From afar, the Trump administration waging war on the Environmental Protection Agency while ramping up its efforts to fix old bridges and to deepen old ditches looks like some weird political balancing act. On one hand, they are shrugging off climate change, but “Look! Jobs!”
Both of these efforts seem to be leaving us FKD’d. However, the progressively backward movements on these fronts can be corrected if instead of refurbishing all the old stuff, we aim our focus on the future.
The future lies in an area we often take for granted: electricity.
Though there is still a large portion of the global population without access to high-quality electricity, in the U.S., we often forget the game-changer status of electricity. If you didn’t know, in a list of important things to have happened to humans, the most important accomplishment is electrification made possible by “the grid.”
The power grid is the largest interconnected machine on Earth with more than 9,200 electric generating units, 1 million megawatts of generating capacity and more than 400,000 miles of transmission lines. But, the grid is antiquated and is in need of some serious infrastructure attention. The electricity system of today is 99.97 percent reliable, yet power interruptions and outages cost Americans $150 billion each year, which roughly equals $500 per person.
For the last three decades, the growth of the population along with our demand for bigger houses, air conditioners, TVs and computers has slightly increased our demand for electricity. OK, not so slightly. Since 1982, our growing need for electricity has surpassed the speed at which electricity transmission infrastructure is built by around 25 percent every year!
Despite electricity being so embedded into our daily routines, many don’t really know how electricity gets to our homes. To put it simply, electricity goes down a one-way lane to the consumers, but here’s a picture that does a better job explaining how.
For 100 years or so, most of our electricity has been generated at power plants through the use of carbon-polluting coal and fossil fuels. More than 30 percent of the carbon emissions produced in the U.S. come from generating electricity. What’s more, with the increasing need for electricity to power all of our tech, more power plants have been built and are running at full capacity.
Enter the “smart grid” initiative.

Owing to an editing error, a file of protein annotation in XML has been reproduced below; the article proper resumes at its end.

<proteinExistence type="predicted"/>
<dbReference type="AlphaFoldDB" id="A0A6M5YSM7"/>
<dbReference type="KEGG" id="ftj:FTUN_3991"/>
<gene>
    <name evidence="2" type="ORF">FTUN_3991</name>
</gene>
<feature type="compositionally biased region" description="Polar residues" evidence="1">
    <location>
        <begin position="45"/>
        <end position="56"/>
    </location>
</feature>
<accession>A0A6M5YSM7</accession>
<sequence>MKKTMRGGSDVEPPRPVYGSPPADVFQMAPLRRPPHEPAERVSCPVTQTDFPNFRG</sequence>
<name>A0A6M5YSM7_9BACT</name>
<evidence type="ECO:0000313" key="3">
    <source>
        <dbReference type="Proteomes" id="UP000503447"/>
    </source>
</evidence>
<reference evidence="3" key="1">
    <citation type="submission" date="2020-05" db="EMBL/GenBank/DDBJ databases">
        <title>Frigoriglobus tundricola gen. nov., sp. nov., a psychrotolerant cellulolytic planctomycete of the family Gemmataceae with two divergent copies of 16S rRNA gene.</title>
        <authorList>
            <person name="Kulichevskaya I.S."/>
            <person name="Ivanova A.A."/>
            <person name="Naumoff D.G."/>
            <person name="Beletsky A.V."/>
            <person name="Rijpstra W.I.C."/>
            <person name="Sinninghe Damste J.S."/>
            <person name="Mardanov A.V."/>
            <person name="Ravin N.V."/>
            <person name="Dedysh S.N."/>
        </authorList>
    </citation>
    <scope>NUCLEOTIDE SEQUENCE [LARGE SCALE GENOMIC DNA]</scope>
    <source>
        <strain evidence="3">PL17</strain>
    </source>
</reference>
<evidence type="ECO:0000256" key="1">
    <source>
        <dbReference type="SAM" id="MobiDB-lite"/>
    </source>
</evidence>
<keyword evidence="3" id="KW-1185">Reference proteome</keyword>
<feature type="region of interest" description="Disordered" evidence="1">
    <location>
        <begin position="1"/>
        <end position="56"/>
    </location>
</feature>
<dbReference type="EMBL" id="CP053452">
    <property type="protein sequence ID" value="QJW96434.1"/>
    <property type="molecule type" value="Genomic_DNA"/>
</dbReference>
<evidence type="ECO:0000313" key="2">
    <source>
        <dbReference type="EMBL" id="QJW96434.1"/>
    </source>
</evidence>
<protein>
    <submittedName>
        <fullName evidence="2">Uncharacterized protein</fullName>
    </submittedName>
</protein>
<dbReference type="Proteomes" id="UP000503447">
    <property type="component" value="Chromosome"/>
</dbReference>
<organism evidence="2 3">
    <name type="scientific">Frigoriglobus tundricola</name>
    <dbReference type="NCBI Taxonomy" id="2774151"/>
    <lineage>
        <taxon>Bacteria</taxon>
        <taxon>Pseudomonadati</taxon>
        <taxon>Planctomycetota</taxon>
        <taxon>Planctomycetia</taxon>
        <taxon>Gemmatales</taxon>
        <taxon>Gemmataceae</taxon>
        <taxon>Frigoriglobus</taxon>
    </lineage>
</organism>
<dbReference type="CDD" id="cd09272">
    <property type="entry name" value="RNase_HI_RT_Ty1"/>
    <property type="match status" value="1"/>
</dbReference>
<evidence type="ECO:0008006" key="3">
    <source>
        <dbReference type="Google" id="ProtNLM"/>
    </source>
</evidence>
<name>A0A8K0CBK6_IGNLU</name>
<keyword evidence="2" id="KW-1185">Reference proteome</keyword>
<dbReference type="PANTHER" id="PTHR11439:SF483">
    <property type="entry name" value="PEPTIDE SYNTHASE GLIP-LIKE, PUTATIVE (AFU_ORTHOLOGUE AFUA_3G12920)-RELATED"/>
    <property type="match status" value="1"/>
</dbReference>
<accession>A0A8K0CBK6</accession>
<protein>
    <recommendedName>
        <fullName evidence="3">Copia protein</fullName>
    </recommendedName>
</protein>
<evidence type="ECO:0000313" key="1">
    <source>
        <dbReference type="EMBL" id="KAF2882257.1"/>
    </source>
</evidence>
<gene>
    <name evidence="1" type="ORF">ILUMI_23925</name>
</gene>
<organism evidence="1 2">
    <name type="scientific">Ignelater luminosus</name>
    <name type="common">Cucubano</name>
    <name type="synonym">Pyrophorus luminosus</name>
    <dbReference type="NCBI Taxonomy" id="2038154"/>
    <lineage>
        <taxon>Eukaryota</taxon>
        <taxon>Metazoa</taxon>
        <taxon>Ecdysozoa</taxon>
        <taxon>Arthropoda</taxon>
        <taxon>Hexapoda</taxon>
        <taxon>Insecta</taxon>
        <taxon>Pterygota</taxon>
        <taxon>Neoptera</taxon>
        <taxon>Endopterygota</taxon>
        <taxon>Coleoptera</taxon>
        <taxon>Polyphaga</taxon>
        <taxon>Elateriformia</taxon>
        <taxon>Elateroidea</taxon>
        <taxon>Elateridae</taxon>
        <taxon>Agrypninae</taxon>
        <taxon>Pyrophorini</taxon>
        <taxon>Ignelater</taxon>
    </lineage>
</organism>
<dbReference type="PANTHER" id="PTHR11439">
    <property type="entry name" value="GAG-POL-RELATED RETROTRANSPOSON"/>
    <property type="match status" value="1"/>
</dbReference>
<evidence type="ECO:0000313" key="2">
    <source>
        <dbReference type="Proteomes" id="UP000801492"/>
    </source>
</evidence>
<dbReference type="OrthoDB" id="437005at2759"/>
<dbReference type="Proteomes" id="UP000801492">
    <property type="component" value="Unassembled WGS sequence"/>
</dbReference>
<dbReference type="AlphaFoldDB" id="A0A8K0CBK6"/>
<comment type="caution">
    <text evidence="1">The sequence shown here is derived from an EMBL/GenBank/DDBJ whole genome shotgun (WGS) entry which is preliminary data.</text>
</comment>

With the rise of technology geared to automate our jobs and how we interact with each other (and ourselves), consumers are putting pressure on utility providers to have more control over their energy usage. By investing in turning the old grid into a smart grid, it will do just that.
The smart grid would install sensors at a bunch of points throughout the distribution network that would allow electricity to be redirected automatically wherever there is a power outage. It would allow utility providers, and more importantly, you and me, to see exactly how much electricity is used and when to best run our high-consuming energy appliances such as washers, dryers and air conditioners. On top of that, with solar power becoming a cheaper product for us to use, we will be able to store unused electricity to use later.
What makes Uber so cool is that it connects people who need rides to those who can give rides. If we can store our electricity in our homes, the smart grid will act as a platform that connects those who need more electricity with others who have electricity to spare. So, instead of electricity going one way straight to your home, it also will be able to go from your home to where it’s needed.
The smart grid will be able to easily incorporate renewable and alternative energies such as nuclear, wind and water with the two-way transmission. Addressing the infrastructure needs of electricity will help push the economy well into the future by making our energy use cheaper yet alleviating the rampant carbon emissions that come from power plants producing so much electricity on demand.
The Trump administration’s embrace of the coal industry may be heartfelt, but it will only hold us back. Job creation is rising quickly in the renewable-energy sector while coal is dwindling due to the increase in technology. Perhaps a better method would be to combat climate change and create more jobs by making electricity sexy again.
This article was originally published on GenFKD.org.
Kevin Gomez is Master's Fellow at the Mercatus Center at George Mason University.